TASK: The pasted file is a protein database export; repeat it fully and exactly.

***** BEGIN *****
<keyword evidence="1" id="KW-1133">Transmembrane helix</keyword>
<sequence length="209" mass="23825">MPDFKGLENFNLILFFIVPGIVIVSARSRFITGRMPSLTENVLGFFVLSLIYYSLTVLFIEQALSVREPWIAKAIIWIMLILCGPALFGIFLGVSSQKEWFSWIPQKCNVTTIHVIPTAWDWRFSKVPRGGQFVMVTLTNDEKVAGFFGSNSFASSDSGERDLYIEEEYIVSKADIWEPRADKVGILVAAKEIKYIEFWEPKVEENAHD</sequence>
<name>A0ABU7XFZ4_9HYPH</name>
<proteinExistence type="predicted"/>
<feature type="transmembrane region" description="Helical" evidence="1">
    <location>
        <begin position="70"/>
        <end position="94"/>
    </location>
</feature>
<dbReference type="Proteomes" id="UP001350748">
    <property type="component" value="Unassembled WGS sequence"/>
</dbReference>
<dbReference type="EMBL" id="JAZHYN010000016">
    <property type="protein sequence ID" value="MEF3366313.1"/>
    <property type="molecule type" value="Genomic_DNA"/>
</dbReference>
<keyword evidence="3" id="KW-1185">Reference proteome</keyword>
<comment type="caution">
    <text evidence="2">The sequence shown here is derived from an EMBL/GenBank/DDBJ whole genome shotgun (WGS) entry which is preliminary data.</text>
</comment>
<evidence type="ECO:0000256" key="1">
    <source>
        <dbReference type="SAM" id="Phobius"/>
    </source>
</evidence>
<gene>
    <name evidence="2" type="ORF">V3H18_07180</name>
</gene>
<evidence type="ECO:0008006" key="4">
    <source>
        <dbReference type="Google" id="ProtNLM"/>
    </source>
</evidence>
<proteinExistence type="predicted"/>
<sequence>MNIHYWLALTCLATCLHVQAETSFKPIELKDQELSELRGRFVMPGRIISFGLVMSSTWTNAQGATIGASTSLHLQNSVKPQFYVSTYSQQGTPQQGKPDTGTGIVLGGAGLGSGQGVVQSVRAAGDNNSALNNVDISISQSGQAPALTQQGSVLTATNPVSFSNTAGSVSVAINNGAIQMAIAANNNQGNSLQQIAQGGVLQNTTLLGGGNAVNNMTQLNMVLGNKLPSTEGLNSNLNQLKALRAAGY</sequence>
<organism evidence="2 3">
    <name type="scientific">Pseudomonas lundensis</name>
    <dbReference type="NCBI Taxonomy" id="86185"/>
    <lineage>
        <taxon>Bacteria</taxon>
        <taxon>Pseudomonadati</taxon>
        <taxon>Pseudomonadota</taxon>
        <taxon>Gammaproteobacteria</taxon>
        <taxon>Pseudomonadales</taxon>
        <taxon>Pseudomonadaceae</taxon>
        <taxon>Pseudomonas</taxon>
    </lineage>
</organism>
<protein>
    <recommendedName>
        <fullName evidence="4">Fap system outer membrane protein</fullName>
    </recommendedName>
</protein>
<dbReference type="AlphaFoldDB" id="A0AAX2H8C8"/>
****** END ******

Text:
<keyword evidence="1" id="KW-1133">Transmembrane helix</keyword>
<sequence length="209" mass="23825">MPDFKGLENFNLILFFIVPGIVIVSARSRFITGRMPSLTENVLGFFVLSLIYYSLTVLFIEQALSVREPWIAKAIIWIMLILCGPALFGIFLGVSSQKEWFSWIPQKCNVTTIHVIPTAWDWRFSKVPRGGQFVMVTLTNDEKVAGFFGSNSFASSDSGERDLYIEEEYIVSKADIWEPRADKVGILVAAKEIKYIEFWEPKVEENAHD</sequence>
<name>A0ABU7XFZ4_9HYPH</name>
<proteinExistence type="predicted"/>
<feature type="transmembrane region" description="Helical" evidence="1">
    <location>
        <begin position="70"/>
        <end position="94"/>
    </location>
</feature>
<dbReference type="Proteomes" id="UP001350748">
    <property type="component" value="Unassembled WGS sequence"/>
</dbReference>
<dbReference type="EMBL" id="JAZHYN010000016">
    <property type="protein sequence ID" value="MEF3366313.1"/>
    <property type="molecule type" value="Genomic_DNA"/>
</dbReference>
<keyword evidence="3" id="KW-1185">Reference proteome</keyword>
<comment type="caution">
    <text evidence="2">The sequence shown here is derived from an EMBL/GenBank/DDBJ whole genome shotgun (WGS) entry which is preliminary data.</text>
</comment>
<evidence type="ECO:0000256" key="1">
    <source>
        <dbReference type="SAM" id="Phobius"/>
    </source>
</evidence>
<gene>
    <name evidence="2" type="ORF">V3H18_07180</name>
</gene>
<evidence type="ECO:0008006" key="4">
    <source>
        <dbReference type="Google" id="ProtNLM"/>
    </source>
</evidence>
<proteinExistence type="predicted"/>
<sequence>MNIHYWLALTCLATCLHVQAETSFKPIELKDQELSELRGRFVMPGRIISFGLVMSSTWTNAQGATIGASTSLHLQNSVKPQFYVSTYSQQGTPQQGKPDTGTGIVLGGAGLGSGQGVVQSVRAAGDNNSALNNVDISISQSGQAPALTQQGSVLTATNPVSFSNTAGSVSVAINNGAIQMAIAANNNQGNSLQQIAQGGVLQNTTLLGGGNAVNNMTQLNMVLGNKLPSTEGLNSNLNQLKALRAAGY</sequence>
<organism evidence="2 3">
    <name type="scientific">Pseudomonas lundensis</name>
    <dbReference type="NCBI Taxonomy" id="86185"/>
    <lineage>
        <taxon>Bacteria</taxon>
        <taxon>Pseudomonadati</taxon>
        <taxon>Pseudomonadota</taxon>
        <taxon>Gammaproteobacteria</taxon>
        <taxon>Pseudomonadales</taxon>
        <taxon>Pseudomonadaceae</taxon>
        <taxon>Pseudomonas</taxon>
    </lineage>
</organism>
<protein>
    <recommendedName>
        <fullName evidence="4">Fap system outer membrane protein</fullName>
    </recommendedName>
</protein>
<dbReference type="AlphaFoldDB" id="A0AAX2H8C8"/>